At the outset of the American Revolution, after his loyalist family fled to Nova Scotia, Stuart moved to London. He floundered for a year on his own, earning a meager living as an organist, before being introduced to the artist Benjamin West, a fellow American who was history painter to the king, George III. West, a generous mentor to several young American artists, brought the destitute Stuart into his studio as an assistant.
With West’s guidance and under the influence of contemporary English artists such as Thomas Gainsborough and Sir Joshua Reynolds, Stuart’s technique underwent a dramatic shift. He adopted a more sophisticated use of color and modeling, employed freer brushwork, and experimented with innovative compositions, such as the portrait of William Grant skating. With its highly unusual depiction of a figure in motion, this full-length canvas received much attention. Skating, a subject frequently found in genre paintings, had been untried in portraits of this size. Soon after the exhibition of this portrait at the Royal Academy of Arts, Stuart was able to establish himself as an independent artist. He won a plum commission to paint a series of portraits of fifteen London painters and engravers and received commissions from members of the aristocracy.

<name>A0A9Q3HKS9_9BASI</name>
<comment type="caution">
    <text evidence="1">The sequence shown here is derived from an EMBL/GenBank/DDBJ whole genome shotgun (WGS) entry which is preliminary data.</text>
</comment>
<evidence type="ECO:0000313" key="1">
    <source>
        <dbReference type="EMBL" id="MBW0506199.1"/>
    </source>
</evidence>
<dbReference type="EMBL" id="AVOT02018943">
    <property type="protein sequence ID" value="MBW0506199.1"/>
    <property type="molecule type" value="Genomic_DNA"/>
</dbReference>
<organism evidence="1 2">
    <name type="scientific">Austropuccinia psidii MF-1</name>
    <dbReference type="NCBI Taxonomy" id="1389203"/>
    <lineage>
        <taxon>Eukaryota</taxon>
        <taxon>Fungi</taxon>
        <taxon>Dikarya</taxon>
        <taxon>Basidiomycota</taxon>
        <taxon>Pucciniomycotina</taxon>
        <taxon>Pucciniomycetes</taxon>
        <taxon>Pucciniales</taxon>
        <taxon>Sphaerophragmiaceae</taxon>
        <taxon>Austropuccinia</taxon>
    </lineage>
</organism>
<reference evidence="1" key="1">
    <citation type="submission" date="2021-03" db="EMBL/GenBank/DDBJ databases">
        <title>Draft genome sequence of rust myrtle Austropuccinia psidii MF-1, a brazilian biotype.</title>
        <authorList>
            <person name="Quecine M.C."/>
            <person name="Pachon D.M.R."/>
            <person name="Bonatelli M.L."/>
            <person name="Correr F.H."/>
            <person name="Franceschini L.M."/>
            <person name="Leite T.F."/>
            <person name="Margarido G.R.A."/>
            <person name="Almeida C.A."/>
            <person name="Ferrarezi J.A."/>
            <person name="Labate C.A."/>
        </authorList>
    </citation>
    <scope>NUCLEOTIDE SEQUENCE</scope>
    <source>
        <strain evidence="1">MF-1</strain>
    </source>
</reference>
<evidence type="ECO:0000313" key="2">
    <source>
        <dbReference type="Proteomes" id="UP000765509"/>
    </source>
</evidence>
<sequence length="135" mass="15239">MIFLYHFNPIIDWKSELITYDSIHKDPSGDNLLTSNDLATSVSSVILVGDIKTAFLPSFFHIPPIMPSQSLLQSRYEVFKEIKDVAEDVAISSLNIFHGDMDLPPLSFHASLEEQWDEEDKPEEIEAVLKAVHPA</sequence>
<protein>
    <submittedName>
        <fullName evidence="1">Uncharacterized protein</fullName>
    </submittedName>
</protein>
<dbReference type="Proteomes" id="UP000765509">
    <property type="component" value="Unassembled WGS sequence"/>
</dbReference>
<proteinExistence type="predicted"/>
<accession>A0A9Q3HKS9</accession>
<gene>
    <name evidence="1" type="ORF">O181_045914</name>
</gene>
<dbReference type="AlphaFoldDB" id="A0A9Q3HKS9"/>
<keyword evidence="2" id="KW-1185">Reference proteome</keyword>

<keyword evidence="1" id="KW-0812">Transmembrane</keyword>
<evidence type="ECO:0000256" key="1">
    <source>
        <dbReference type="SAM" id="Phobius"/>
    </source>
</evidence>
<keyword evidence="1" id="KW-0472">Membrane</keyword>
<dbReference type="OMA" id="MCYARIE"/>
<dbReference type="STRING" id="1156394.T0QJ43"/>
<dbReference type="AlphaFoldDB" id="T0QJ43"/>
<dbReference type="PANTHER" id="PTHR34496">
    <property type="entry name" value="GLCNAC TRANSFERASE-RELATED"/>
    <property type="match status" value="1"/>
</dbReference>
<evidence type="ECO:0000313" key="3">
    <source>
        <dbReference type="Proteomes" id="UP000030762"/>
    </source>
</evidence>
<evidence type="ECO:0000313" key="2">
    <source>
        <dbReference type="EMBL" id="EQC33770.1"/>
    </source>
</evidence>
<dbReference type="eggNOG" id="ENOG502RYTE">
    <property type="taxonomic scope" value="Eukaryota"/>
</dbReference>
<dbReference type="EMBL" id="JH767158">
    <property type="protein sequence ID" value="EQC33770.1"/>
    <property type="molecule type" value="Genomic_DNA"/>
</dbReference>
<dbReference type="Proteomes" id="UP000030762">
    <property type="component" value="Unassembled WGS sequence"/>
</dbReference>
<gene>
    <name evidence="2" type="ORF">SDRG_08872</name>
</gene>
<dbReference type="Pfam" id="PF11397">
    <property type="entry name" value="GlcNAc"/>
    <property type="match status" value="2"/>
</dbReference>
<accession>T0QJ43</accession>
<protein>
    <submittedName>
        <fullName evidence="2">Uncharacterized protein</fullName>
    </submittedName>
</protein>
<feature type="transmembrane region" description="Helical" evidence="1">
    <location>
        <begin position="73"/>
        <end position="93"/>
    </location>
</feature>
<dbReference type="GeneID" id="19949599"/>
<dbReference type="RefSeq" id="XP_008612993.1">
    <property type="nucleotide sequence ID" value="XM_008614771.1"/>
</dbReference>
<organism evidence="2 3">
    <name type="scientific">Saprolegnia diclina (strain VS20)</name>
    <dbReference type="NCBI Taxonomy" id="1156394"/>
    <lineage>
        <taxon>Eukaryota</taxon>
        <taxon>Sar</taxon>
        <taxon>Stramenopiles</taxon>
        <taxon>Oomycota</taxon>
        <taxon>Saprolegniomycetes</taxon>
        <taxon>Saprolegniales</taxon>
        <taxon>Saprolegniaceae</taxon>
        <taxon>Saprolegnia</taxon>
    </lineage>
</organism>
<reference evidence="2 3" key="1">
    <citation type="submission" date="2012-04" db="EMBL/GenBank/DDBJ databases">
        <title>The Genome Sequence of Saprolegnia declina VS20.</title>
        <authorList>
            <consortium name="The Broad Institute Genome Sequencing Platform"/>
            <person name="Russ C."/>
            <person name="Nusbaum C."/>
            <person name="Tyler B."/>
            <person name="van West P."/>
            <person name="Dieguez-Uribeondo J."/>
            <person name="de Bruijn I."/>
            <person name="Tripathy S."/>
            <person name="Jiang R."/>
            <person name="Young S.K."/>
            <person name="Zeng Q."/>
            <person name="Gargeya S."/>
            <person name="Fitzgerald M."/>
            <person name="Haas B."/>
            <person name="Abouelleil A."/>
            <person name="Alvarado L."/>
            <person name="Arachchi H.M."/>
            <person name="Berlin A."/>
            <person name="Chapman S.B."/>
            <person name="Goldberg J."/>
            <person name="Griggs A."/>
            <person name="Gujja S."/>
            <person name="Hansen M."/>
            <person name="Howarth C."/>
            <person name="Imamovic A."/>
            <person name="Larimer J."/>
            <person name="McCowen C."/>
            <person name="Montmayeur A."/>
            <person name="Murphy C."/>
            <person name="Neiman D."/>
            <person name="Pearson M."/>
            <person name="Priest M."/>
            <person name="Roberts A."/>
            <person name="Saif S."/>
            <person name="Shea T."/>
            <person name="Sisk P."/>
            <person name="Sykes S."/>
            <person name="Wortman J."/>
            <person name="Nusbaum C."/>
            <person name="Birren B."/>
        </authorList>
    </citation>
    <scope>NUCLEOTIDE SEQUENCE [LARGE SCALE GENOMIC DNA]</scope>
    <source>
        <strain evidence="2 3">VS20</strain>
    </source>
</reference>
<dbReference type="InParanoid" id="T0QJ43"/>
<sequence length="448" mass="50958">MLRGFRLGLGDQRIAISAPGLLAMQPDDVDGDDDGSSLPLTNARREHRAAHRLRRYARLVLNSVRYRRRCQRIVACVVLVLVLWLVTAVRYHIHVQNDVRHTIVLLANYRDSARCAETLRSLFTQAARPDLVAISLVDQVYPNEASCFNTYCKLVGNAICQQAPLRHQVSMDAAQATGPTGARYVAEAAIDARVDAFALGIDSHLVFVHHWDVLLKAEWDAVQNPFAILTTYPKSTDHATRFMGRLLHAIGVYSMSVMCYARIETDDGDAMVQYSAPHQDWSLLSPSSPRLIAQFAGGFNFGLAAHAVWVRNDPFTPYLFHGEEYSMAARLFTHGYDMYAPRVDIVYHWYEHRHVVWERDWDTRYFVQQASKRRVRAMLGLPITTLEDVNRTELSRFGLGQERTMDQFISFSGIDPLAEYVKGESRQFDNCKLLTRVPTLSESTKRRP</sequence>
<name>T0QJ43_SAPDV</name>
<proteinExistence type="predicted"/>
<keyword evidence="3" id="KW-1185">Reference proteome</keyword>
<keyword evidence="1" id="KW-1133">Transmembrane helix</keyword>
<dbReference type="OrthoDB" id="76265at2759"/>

Critics marveled at Stuart’s ability to depict the character of his sitters. One fine example is the sensitive portrait of Mohawk chief Joseph Brant, whose expression conveys a sense of both dignity and weariness. On behalf of the Iroquois nation, Brant had come to London to petition the British throne for protection of land rights, a demanding and sometimes futile role. He wears a striking costume that combines native regalia with English silver adornment, including an ornamental collar awarded by the king.